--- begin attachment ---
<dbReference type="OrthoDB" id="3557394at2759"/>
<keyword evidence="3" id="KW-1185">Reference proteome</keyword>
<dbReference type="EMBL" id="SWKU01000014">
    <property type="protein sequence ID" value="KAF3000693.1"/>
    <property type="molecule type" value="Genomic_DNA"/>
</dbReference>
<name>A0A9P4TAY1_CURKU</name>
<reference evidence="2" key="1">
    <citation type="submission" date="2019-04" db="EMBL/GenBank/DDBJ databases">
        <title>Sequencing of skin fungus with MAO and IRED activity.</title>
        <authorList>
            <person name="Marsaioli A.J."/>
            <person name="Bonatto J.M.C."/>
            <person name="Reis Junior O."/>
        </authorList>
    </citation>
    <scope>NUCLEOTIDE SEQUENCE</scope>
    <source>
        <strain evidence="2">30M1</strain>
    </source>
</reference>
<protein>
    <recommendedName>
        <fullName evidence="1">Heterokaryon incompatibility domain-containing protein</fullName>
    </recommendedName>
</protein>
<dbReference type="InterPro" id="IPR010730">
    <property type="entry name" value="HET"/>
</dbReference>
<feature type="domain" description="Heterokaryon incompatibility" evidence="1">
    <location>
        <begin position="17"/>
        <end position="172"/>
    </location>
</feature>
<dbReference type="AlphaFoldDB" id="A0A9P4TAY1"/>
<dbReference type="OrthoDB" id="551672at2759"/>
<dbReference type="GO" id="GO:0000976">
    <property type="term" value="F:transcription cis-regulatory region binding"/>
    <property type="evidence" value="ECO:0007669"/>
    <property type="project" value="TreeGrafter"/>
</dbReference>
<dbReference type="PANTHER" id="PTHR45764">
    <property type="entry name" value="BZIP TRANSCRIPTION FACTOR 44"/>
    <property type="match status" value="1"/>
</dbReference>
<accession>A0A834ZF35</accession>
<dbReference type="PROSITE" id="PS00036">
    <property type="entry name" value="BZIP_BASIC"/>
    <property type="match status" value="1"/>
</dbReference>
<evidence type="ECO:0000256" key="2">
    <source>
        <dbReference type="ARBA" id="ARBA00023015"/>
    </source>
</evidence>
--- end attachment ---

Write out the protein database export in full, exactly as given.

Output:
<dbReference type="OrthoDB" id="3557394at2759"/>
<keyword evidence="3" id="KW-1185">Reference proteome</keyword>
<dbReference type="EMBL" id="SWKU01000014">
    <property type="protein sequence ID" value="KAF3000693.1"/>
    <property type="molecule type" value="Genomic_DNA"/>
</dbReference>
<name>A0A9P4TAY1_CURKU</name>
<reference evidence="2" key="1">
    <citation type="submission" date="2019-04" db="EMBL/GenBank/DDBJ databases">
        <title>Sequencing of skin fungus with MAO and IRED activity.</title>
        <authorList>
            <person name="Marsaioli A.J."/>
            <person name="Bonatto J.M.C."/>
            <person name="Reis Junior O."/>
        </authorList>
    </citation>
    <scope>NUCLEOTIDE SEQUENCE</scope>
    <source>
        <strain evidence="2">30M1</strain>
    </source>
</reference>
<protein>
    <recommendedName>
        <fullName evidence="1">Heterokaryon incompatibility domain-containing protein</fullName>
    </recommendedName>
</protein>
<dbReference type="InterPro" id="IPR010730">
    <property type="entry name" value="HET"/>
</dbReference>
<feature type="domain" description="Heterokaryon incompatibility" evidence="1">
    <location>
        <begin position="17"/>
        <end position="172"/>
    </location>
</feature>
<dbReference type="AlphaFoldDB" id="A0A9P4TAY1"/>
<dbReference type="OrthoDB" id="551672at2759"/>
<dbReference type="GO" id="GO:0000976">
    <property type="term" value="F:transcription cis-regulatory region binding"/>
    <property type="evidence" value="ECO:0007669"/>
    <property type="project" value="TreeGrafter"/>
</dbReference>
<dbReference type="PANTHER" id="PTHR45764">
    <property type="entry name" value="BZIP TRANSCRIPTION FACTOR 44"/>
    <property type="match status" value="1"/>
</dbReference>
<accession>A0A834ZF35</accession>
<dbReference type="PROSITE" id="PS00036">
    <property type="entry name" value="BZIP_BASIC"/>
    <property type="match status" value="1"/>
</dbReference>
<evidence type="ECO:0000256" key="2">
    <source>
        <dbReference type="ARBA" id="ARBA00023015"/>
    </source>
</evidence>